Concatenated SMS is automated with no special action or steps required by the sender nor the receiver.

    Nothing different than your phone enabling you to call “Aaron..” by typing in “Aar..” and not the phone number associated with that person. :)

    Reply
  • Avatar of Mobileer

    Once there comes along some technology that actually proves to be more foolproof, faster, cheaper, and cross platform and cross border compatible I am sure there will be. In fact

    Twitter that has a lot to do with SMS (and can attribute a lot of it’s success to the existence of SMS) is and has replace(ing/d) SMS to some extent.

    The fact that people can essentially post to the web without any web access through SMS through Twitter is a huge “selling point” for twitter.

    One thing one needs to take into account with all this is that there is an enormously big difference in many places as to the coverage of a voice mobile service vs data service, especially true in the US of A!

    Reply
  • Avatar of Mobileer

    It makes me laugh because the statement is an oxymoron statement. Using SMS is not something a tech savvy person would know or not know (like say programing in a specific language) it would be SECOND NATURE to someone that is truly into technology.

    It would be as natural as it is typing on a keyboard, as it is part of modern communication. The fact that someone choose not indulge in it just like one person prefers an OS over the other is a personal choice, but obviously has no bearing on whether the technology discussed is an appropriate tool or not.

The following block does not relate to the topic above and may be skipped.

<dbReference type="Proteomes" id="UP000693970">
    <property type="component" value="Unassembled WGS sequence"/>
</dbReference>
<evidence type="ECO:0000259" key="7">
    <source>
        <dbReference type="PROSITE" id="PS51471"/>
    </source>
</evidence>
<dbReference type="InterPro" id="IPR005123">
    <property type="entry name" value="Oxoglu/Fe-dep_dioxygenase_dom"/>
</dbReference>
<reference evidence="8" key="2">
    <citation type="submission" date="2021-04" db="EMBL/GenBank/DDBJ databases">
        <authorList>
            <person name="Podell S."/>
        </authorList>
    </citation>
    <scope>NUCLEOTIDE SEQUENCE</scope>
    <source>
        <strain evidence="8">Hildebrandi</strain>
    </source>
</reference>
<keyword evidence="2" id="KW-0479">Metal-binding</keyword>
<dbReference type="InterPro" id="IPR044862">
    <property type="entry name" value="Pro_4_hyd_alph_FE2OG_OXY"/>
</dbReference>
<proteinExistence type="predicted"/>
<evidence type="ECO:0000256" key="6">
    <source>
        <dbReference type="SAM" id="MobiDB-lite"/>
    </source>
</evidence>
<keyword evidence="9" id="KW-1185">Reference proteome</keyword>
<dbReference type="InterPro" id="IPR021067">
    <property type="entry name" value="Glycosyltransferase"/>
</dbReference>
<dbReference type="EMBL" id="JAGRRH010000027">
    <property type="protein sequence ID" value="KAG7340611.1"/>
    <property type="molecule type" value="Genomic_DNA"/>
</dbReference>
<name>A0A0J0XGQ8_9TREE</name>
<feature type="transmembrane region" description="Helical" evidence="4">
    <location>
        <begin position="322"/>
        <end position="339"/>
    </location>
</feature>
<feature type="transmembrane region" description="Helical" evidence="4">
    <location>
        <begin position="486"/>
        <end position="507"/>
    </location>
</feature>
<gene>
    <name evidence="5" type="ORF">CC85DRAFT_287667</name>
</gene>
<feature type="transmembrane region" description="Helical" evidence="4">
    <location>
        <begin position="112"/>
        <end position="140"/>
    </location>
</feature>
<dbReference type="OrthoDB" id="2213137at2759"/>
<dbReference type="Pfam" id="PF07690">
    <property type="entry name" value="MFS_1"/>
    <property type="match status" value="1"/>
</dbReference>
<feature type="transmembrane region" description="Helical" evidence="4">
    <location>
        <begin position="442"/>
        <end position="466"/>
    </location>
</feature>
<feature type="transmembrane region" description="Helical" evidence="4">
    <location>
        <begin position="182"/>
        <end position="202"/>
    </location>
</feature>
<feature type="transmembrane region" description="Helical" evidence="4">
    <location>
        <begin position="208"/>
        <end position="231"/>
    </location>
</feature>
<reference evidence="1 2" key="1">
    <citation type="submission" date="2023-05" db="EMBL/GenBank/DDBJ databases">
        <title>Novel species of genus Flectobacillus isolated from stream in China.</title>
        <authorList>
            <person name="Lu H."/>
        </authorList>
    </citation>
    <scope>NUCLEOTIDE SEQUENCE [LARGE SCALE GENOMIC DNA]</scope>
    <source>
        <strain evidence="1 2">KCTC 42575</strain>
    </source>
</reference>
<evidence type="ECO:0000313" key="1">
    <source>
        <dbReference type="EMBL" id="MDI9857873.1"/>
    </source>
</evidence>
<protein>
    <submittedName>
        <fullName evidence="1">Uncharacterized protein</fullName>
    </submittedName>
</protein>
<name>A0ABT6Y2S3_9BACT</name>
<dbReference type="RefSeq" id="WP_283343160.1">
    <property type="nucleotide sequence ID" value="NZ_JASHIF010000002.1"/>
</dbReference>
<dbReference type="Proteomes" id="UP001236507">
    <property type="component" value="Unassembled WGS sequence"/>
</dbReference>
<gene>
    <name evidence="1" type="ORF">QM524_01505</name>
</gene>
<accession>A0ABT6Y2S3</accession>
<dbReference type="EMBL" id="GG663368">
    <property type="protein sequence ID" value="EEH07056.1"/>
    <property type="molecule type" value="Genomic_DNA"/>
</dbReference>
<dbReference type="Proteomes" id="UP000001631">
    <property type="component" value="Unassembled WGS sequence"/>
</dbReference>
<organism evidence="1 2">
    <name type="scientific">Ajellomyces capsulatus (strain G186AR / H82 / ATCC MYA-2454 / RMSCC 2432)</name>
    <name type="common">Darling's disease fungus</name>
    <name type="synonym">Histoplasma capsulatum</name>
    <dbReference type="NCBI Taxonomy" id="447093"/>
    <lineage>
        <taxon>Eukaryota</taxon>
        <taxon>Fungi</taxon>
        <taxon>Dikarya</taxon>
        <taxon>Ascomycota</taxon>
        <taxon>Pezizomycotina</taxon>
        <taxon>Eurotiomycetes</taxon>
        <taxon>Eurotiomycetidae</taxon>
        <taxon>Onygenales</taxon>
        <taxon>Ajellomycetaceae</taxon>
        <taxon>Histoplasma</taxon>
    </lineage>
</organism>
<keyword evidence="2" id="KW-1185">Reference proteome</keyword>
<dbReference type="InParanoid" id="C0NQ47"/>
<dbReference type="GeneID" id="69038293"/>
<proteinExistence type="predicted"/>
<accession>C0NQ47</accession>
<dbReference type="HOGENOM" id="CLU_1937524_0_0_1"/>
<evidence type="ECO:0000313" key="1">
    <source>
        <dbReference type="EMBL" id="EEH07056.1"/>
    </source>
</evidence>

If you only knew how FAR BEHIND North America is (unfortunately so, I am no here only to criticize that fact but I share in the pain of it!) when it comes to technology and pricing for such, it is SO SO sad, and the ignorance around it is even worse. Since the first step to addressing any “problem” is acknowledging that there *IS* a problem, and there are SERIOUS problems with DATA communication speeds, pricing and availability in the US currently.

    Reply
  • Avatar of Mobileer

    You are comparing apples and oranges here, email and SMS were never designed to compete or to replace each other. They are very different forms of communication for very different situations and circumstances.

    Once you have an all covering data network such as you have in some countries for voice (and data) then this question can be raised again but that’s another decade or two away if not more. So until then…

    Reply
  • Avatar of john martin

    A few fortune 500 companies use sms and e-mail. What is the matter with people I have an e-mail address on my blackberry my company uses sms for informal messages e-mail is usually offical only. As discussed text is universal on almost every phone. my teenage son uses nothing but sms. THE AUTHOR OF THE ARTICLE IS SOMWHAT OUT OF THE MAINSTREAM

    Reply
  • Avatar of Robert Lichota

    I tried to teach my parents in 70’s to use email and failed. Sms is as far as they will go.

    Reply